Responsible organizations such as ours are very careful when covering reports of problems in supply chains or scarcities. Get it wrong and you’ve most likely helped create one. (The long-ago Tonight Show host Johnny Carson is generally blamed for starting the great toilet paper shortage of 1973 when he joked about a non-existent one, thereby inciting one.) Pass on reporting on shortages and you’ve kept information your audience needs from them. Questions about deficiencies often come up, and they are being asked in abundance now. Here’s how I answer them. Actual glass shortages are rare. Float lines run 24/7 and, absent a catastrophe or epic fail, their removals from service… Read More »

Planning, The Easy Way

If you and I are alike, we have been inundated, overwhelmed really, by the volume of notices we receive. Information is coming so fast from so many directions that it’s hard to have the time to cull out the ones that are relevant and timely. But now, help is on the way. Frankly, that culling and sorting by relevancy is one of our company’s main functions as a glass information provider. As you know, we provide daily e-newsletters for the industries we serve, such as this one. But sometimes, you just want to know what is coming up this week, or what you will miss if you don’t know about… Read More »

What’s Essential Nowadays?

Throughout the pandemic through which we are living, there has been a lot of confusion and ignorance around who or what is considered “essential.” For companies, being considered essential has meant the difference between being able to stay open or be closed in some states. For individuals, it can determine when you will have access to the COVID-19 vaccine. So it was with all this in mind that I studied the Department of Homeland Security memo issued December 16, 2020 titled “Advisory Memorandum on Ensuring Essential Critical Infrastructure Workers’ Ability to Work During the COVID-19 Response.” The memo details which workers, by function, are considered essential during the pandemic. This… Read More »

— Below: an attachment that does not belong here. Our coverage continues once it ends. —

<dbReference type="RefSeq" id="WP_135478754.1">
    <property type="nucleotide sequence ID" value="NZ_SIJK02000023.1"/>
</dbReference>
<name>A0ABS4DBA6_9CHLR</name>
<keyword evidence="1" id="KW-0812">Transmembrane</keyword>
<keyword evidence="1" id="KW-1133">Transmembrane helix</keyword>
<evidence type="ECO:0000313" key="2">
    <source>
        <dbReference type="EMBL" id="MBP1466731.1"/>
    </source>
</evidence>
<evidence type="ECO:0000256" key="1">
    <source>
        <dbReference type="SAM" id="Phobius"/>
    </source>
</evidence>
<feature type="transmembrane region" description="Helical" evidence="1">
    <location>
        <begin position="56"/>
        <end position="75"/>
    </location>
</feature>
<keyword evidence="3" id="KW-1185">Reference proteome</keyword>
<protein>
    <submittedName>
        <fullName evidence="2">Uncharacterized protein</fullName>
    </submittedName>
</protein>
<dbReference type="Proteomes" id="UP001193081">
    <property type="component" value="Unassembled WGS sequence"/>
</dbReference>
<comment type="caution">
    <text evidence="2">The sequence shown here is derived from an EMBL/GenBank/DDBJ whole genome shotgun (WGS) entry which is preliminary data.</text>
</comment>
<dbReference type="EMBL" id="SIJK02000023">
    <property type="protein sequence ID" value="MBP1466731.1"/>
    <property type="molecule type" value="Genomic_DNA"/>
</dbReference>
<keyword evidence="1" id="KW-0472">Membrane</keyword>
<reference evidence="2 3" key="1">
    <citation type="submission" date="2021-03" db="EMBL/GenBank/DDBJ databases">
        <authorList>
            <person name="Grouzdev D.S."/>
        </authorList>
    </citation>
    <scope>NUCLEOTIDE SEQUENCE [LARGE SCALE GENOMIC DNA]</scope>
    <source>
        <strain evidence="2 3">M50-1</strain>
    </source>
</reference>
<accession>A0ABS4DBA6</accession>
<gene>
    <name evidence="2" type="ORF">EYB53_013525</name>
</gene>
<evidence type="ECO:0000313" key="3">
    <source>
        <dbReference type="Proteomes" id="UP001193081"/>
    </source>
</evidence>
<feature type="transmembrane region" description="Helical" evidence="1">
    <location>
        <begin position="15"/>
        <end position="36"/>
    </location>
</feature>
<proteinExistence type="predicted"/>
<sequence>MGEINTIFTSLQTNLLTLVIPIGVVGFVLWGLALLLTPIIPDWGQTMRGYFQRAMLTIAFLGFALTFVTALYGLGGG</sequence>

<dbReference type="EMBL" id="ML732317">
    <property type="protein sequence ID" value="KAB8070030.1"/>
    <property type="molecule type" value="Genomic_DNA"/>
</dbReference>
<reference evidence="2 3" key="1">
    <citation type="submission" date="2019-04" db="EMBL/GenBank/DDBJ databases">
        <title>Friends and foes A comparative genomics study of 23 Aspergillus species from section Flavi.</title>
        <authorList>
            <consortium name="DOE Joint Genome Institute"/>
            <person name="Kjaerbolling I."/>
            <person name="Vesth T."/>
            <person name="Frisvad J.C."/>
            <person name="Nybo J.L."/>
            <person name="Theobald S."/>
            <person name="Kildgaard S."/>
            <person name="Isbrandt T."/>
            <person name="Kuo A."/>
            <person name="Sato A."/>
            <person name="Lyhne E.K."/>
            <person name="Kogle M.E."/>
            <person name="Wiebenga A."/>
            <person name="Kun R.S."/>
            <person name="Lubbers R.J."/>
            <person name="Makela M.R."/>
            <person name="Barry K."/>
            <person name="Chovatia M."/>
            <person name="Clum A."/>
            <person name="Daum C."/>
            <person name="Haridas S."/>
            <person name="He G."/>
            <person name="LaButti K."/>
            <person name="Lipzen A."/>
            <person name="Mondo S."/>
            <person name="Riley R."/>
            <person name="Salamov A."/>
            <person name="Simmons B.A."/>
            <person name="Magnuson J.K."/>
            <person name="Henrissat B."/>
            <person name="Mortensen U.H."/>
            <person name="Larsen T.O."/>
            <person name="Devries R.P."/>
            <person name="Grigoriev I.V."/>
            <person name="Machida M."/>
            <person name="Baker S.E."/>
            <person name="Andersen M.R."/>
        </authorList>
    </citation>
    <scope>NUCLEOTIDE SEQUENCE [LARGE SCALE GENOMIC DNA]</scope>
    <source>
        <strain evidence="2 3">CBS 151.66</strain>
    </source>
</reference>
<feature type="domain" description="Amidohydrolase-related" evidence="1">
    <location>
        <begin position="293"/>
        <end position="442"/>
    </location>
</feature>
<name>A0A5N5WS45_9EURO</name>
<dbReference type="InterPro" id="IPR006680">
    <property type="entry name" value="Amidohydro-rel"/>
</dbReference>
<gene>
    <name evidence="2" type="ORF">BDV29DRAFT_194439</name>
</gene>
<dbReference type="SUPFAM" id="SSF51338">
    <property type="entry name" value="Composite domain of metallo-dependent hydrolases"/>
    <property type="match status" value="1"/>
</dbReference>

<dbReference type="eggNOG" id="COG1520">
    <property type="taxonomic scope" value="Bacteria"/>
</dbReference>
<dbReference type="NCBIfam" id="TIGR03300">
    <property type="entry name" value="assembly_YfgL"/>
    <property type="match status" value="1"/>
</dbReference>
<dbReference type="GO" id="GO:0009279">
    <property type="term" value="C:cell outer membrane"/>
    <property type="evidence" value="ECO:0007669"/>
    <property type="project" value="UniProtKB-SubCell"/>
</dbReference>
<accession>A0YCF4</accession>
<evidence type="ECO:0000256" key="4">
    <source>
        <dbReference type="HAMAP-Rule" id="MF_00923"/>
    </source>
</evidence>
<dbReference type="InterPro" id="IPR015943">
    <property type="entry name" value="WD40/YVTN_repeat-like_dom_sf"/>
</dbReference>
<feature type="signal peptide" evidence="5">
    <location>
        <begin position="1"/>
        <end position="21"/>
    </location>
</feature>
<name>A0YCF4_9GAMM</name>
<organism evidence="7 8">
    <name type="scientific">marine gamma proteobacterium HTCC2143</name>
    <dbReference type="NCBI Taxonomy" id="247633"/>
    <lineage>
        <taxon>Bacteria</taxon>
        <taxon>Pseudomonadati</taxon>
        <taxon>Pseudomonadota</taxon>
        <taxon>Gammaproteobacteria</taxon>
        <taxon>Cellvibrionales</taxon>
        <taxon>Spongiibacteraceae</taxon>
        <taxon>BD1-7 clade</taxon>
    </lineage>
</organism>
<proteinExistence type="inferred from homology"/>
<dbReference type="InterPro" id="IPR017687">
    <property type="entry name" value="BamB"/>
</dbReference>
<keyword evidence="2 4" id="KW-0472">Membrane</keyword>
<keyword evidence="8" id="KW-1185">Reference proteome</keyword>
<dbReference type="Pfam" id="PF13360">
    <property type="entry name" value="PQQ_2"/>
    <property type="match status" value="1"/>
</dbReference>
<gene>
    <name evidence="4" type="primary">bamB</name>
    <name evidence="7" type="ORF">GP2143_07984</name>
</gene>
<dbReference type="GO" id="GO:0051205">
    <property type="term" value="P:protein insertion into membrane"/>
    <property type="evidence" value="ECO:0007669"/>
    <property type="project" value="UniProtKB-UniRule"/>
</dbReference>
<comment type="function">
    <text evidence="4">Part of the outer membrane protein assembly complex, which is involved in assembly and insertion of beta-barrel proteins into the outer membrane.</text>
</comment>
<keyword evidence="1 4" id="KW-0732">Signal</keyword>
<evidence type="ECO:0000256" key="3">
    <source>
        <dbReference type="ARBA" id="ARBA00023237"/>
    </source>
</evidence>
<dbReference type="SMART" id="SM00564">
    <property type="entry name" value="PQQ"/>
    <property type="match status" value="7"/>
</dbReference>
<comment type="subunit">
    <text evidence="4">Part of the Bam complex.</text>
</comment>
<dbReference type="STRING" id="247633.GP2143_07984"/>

Lasting Impact

Last blog—of the year that is. So I have spent most of the weekend thinking of how to accurately describe this year and capture the lessons it taught us. Can anything really do that? I doubt it, but I am going to try. I am writing here of the pandemic in general because far too many people have had their health, or that of their loved ones, affected. Far too many have watched loved ones wage and lose a war against it. I am sorry for all these losses. Those of us still here have aged more than a year since last December. What COVID has is the extraordinary ability… Read More »

This is Us

It’s no secret that the architectural glass industry has been a consistent and long-term adaptor of much of the new technology developed for automotive glass. Tinted glass, for example, was originally developed for automobiles. The rotatable magnetron, which was originally used to place coatings on glass, was developed by an auto glass fabrication company from Michigan. Today, its successor technology is used to provide a number of different coatings, including low-E coatings. But these inventions pale in comparison to what is coming now. Let me explain. Apple, yes the Apple of iMacs, iPads and iPhones, filed a patent application in late August that will identify cracks or other imperfections in… Read More »